The Era Of Automatic Facial Recognition And Surveillance Is Here

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Forbes – by Bruce Schneier

ID checks were a common response to the terrorist attacks of 9/11, but they’ll soon be obsolete. You won’t have to show your ID, because you’ll be identified automatically. A security camera will capture your face, and it’ll be matched with your name and a whole lot of other information besides. Welcome to the world of automatic facial recognition. Those who have access to databases of identified photos will have the power to identify us. Yes, it’ll enable some amazing personalized services; but it’ll also enable whole new levels of surveillance. The underlying technologies are being developed today, and there are currently no rules limiting their use.  

Walk into a store, and the salesclerks will know your name. The store’s cameras and computers will have figured out your identity, and looked you up in both their store database and a commercial marketing database they’ve subscribed to. They’ll know your name, salary, interests, what sort of sales pitches you’re most vulnerable to, and how profitable a customer you are. Maybe they’ll have read a profile based on your tweets and know what sort of mood you’re in. Maybe they’ll know your political affiliation or sexual identity, both predictable by your social media activity. And they’re going to engage with you accordingly, perhaps by making sure you’re well taken care of or possibly by trying to make you so uncomfortable that you’ll leave.

Walk by a policeman, and she will know your name, address, criminal record, and with whom you routinely are seen. The potential for discrimination is enormous, especially in low-income communities where people are routinely harassed for things like unpaid parking tickets and other minor violations. And in a country where people are arrested for their political views, the use of this technology quickly turns into a nightmare scenario.

The critical technology here is computer face recognition. Traditionally it has been pretty poor, but it’s slowly improving. A computer is now as good as a person. Already Google’s algorithms can accurately match child and adult photos of the same person, and Facebook has an algorithm that works by recognizing hair style, body shape, and body language — and works even when it can’t see faces. And while we humans are pretty much as good at this as we’re ever going to get, computers will continue to improve. Over the next years, they’ll continue to get more accurate, making better matches using even worse photos.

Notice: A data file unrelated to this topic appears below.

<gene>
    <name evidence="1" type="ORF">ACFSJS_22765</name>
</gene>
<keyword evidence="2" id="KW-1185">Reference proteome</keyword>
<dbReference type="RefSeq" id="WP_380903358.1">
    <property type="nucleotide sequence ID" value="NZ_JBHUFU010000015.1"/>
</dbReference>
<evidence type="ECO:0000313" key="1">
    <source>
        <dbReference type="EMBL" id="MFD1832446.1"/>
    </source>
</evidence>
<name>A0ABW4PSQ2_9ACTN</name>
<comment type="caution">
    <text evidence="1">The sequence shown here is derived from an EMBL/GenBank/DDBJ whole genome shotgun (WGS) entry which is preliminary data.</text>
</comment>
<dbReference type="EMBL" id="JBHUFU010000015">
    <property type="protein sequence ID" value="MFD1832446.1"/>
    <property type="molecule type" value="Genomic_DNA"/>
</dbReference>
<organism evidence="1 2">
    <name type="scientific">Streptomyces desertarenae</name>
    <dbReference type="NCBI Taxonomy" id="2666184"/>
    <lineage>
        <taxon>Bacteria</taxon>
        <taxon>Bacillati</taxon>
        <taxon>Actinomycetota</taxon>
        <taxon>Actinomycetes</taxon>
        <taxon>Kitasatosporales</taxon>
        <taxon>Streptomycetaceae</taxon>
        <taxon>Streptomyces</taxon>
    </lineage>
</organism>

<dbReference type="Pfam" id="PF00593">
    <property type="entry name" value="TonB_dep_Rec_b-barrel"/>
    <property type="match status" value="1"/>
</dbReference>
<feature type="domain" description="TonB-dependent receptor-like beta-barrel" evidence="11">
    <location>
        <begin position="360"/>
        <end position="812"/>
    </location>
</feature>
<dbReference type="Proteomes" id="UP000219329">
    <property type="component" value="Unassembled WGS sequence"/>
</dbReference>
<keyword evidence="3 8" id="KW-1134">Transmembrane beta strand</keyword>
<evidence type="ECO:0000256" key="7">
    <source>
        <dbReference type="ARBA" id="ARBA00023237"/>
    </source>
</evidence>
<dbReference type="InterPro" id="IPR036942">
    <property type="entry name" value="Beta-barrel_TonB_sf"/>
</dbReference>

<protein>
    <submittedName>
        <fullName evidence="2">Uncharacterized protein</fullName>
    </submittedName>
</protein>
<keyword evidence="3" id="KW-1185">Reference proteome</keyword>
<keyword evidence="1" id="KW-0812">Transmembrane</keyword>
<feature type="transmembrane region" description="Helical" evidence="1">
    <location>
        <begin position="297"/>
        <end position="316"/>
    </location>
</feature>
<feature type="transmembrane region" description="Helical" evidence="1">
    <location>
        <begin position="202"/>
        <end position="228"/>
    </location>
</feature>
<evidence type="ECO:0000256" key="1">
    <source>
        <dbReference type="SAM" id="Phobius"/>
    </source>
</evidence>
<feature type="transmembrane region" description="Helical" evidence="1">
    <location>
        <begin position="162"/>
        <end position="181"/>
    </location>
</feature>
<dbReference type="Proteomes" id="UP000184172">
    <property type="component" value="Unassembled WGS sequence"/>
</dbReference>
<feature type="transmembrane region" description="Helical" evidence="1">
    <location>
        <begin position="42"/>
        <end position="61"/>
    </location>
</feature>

Matching photos with names also requires a database of identified photos, and we have plenty of those too. Driver’s license databases are a gold mine: all shot face forward, in good focus and even light, with accurate identity information attached to each photo. The enormous photo collections of social media and photo archiving sites are another. They contain photos of us from all sorts of angles and in all sorts of lighting conditions, and we helpfully do the identifying step for the companies by tagging ourselves and our friends. Maybe this data will appear on handheld screens. Maybe it’ll be automatically displayed on computer-enhanced glasses. Imagine salesclerks — or politicians — being able to scan a room and instantly see wealthy customers highlighted in green, or policemen seeing people with criminal records highlighted in red.

Science fiction writers have been exploring this future in both books and movies for decades. Ads followed people from billboard to billboard in the movie Minority Report. In John Scalzi’s recent novel Lock In, characters scan each other like the salesclerks I described above.